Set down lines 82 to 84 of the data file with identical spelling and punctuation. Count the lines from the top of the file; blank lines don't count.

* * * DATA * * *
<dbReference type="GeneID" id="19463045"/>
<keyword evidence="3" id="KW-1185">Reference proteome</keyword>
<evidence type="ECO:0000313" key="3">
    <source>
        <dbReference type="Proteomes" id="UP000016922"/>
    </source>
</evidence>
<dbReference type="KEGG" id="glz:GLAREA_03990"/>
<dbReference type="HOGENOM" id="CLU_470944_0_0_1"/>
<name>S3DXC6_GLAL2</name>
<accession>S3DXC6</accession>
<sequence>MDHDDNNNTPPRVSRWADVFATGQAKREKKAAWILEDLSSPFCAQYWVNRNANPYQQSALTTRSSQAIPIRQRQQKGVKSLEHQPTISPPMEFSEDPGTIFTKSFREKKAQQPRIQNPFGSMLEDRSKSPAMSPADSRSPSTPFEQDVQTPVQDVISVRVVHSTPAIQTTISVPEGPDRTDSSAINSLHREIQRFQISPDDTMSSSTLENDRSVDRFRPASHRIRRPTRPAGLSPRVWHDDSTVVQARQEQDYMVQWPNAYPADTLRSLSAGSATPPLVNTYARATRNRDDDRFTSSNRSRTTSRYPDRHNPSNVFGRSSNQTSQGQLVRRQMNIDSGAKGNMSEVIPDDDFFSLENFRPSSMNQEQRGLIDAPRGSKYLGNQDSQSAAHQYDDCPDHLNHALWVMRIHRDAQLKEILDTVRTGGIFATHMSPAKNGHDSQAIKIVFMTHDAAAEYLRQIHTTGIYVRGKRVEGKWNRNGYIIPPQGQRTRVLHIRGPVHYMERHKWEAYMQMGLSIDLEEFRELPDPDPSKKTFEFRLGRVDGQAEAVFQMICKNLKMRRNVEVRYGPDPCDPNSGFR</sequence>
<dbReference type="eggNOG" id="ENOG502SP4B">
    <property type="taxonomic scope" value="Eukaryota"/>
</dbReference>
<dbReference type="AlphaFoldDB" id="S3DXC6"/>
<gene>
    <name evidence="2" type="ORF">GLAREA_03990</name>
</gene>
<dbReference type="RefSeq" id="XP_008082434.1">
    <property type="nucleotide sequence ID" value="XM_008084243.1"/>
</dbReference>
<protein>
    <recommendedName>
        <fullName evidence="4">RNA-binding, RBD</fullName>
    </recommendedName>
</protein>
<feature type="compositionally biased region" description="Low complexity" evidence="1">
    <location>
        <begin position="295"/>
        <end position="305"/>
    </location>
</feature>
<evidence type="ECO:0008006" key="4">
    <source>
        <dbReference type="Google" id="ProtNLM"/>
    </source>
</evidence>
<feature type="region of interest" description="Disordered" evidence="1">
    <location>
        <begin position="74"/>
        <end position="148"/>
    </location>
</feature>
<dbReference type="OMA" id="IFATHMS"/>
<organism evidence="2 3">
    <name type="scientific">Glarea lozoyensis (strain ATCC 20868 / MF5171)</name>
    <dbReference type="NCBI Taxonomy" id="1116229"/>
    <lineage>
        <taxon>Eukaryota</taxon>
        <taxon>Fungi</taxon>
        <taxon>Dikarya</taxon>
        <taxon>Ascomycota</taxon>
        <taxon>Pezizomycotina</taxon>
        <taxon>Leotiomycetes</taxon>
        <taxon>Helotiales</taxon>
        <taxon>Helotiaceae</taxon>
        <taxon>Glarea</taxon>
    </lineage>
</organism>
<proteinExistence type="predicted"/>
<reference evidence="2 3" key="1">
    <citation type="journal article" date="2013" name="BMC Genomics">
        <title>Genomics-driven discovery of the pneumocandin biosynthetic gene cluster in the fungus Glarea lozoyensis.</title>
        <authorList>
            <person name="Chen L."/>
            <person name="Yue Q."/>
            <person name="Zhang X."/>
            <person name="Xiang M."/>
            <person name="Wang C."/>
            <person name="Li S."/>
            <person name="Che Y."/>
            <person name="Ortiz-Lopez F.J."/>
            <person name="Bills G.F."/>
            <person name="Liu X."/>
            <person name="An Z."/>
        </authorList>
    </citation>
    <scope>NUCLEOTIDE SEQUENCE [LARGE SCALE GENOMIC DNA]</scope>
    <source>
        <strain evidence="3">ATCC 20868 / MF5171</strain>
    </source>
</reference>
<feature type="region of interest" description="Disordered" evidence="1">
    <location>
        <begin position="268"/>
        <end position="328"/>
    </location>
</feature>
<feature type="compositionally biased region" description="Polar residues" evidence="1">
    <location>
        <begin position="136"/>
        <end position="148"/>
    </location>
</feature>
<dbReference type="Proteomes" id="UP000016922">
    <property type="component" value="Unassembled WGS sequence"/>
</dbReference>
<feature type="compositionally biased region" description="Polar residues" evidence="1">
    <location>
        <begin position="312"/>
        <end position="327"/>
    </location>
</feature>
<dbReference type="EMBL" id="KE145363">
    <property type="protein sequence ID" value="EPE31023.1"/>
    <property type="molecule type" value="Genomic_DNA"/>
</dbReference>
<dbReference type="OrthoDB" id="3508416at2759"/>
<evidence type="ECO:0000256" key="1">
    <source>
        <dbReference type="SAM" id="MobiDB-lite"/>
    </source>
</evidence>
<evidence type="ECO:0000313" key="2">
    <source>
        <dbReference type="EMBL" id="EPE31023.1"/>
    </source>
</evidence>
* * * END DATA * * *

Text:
    </source>
</reference>
<feature type="region of interest" description="Disordered" evidence="1">